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Equal TimeTelevision and the Civil Rights Movement$
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Aniko Bodroghkozy

Print publication date: 2012

Print ISBN-13: 9780252036682

Published to Illinois Scholarship Online: April 2017

DOI: 10.5406/illinois/9780252036682.001.0001

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Bringing “Urgent Issues” to the Vast Wasteland

Bringing “Urgent Issues” to the Vast Wasteland

East Side/West Side

Chapter:
(p.155) Chapter 6 Bringing “Urgent Issues” to the Vast Wasteland
Source:
Equal Time
Author(s):

Aniko Bodroghkozy

Publisher:
University of Illinois Press
DOI:10.5406/illinois/9780252036682.003.0007

This chapter examines how entertainment television addressed the theme of race relations and “black and white together” by focusing on CBS's East Side/West Side, one of the first prime-time shows to feature an African American in a continuing role. Many cultural critics complained about the perceived decline in quality of television programming. Federal Communications Commission Chairman Newton Minow even described network television as “a vast wasteland.” This chapter considers the television networks' inauguration of a new form of programming dubbed “New Frontier character dramas” as they tried to soothe their presumed white audiences about race relations. It explores how East Side/West Side presented to its viewers issues of racism, black rage, white guilt, the place of African Americans in American society, and the appropriate response by white liberals. It explains how East Side/West Side became a terrain of struggle for mostly Northern, mostly white Americans trying to negotiate positions around race and Kennedy-era liberalism. It also argues that the series was out of step with the story that television really wanted to tell.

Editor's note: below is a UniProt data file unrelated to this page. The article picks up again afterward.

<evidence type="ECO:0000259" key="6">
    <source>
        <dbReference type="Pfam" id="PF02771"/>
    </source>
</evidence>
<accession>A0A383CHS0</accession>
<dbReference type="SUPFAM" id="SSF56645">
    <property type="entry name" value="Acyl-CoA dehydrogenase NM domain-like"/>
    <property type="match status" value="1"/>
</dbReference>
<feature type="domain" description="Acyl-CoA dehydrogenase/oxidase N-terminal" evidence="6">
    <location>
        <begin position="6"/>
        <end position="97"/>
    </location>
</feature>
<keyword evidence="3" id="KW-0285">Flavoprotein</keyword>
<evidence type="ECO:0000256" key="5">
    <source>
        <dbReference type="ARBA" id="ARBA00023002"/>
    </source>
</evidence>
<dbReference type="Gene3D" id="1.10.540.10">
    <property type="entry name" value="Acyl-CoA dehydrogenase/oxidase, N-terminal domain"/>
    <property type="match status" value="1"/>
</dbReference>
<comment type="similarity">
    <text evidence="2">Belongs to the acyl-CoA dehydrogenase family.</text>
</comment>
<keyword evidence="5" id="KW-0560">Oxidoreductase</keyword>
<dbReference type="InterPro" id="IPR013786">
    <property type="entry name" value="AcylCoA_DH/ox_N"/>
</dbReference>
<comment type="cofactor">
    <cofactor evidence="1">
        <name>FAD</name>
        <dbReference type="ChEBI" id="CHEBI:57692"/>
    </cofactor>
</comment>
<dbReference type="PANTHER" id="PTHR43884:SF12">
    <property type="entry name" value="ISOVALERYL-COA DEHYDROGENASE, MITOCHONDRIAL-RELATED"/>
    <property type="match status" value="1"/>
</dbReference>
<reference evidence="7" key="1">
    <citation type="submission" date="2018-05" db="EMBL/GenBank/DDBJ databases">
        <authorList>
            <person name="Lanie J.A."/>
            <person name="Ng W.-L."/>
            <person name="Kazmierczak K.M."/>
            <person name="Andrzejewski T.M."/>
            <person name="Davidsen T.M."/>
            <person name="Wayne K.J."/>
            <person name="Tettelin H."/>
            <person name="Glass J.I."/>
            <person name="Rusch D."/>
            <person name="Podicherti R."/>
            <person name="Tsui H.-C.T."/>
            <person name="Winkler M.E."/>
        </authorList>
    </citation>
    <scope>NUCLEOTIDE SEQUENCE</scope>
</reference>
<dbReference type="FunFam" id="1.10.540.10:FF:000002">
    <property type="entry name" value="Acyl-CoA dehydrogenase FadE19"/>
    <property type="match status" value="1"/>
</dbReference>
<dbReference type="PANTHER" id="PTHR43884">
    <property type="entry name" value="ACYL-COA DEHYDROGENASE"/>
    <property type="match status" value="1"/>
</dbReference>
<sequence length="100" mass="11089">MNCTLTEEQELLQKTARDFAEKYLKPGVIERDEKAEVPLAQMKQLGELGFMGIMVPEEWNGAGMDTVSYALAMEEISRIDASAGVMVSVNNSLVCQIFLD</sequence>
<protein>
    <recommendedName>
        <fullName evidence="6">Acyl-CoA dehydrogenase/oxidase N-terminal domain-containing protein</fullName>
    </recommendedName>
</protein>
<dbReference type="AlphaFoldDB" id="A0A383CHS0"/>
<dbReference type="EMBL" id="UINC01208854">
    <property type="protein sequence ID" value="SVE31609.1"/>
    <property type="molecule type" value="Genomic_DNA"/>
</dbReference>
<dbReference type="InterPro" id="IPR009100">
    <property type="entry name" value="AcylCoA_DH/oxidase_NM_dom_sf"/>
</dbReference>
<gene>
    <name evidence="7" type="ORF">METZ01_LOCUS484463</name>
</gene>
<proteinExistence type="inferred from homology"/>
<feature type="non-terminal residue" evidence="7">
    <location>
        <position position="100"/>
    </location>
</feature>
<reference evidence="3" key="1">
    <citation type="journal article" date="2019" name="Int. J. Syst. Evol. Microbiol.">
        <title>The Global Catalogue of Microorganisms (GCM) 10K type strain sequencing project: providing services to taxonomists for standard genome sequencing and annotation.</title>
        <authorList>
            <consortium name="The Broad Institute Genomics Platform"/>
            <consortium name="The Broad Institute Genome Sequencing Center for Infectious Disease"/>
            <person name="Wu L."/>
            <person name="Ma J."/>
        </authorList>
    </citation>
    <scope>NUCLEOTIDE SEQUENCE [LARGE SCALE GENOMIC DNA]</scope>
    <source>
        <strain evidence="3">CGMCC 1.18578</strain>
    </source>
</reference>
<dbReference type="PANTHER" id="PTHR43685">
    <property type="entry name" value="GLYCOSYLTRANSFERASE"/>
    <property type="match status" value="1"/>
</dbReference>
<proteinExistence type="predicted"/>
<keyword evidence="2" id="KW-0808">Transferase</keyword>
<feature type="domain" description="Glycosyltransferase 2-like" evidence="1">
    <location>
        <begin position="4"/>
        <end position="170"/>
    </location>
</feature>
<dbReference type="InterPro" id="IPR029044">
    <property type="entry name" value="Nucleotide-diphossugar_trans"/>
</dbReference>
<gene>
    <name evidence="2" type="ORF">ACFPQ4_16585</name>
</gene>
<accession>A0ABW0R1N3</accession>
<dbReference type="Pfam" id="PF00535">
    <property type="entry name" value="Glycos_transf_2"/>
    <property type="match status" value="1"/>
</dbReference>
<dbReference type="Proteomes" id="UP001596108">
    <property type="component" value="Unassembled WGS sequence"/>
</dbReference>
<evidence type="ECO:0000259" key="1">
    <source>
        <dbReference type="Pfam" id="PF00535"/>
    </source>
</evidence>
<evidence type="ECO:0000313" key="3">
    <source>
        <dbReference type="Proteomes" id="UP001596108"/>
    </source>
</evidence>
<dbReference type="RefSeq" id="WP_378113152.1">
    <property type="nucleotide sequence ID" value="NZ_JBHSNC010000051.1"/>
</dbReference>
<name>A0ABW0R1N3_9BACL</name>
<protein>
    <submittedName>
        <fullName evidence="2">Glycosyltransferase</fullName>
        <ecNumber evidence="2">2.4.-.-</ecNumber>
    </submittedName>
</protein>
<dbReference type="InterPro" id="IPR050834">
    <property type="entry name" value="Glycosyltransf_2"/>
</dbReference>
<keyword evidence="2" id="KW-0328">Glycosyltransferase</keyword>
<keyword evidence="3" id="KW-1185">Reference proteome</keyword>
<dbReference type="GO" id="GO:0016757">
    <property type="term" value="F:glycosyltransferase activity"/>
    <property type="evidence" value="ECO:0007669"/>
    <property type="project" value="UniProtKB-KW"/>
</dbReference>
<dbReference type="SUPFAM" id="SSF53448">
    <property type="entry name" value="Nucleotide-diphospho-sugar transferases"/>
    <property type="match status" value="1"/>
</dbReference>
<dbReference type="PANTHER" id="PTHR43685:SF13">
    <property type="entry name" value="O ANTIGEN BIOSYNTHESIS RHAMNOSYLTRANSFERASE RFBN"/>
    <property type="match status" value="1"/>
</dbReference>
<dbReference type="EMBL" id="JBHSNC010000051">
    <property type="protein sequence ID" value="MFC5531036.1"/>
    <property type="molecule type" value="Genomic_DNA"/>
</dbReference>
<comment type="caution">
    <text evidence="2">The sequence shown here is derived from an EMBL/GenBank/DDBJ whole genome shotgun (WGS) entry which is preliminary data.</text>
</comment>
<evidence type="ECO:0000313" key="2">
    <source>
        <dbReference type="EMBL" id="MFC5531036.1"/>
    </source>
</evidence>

Keywords:   entertainment television, race relations, CBS, East Side/West Side, white audiences, network television, television networks, racism, African Americans, liberalism

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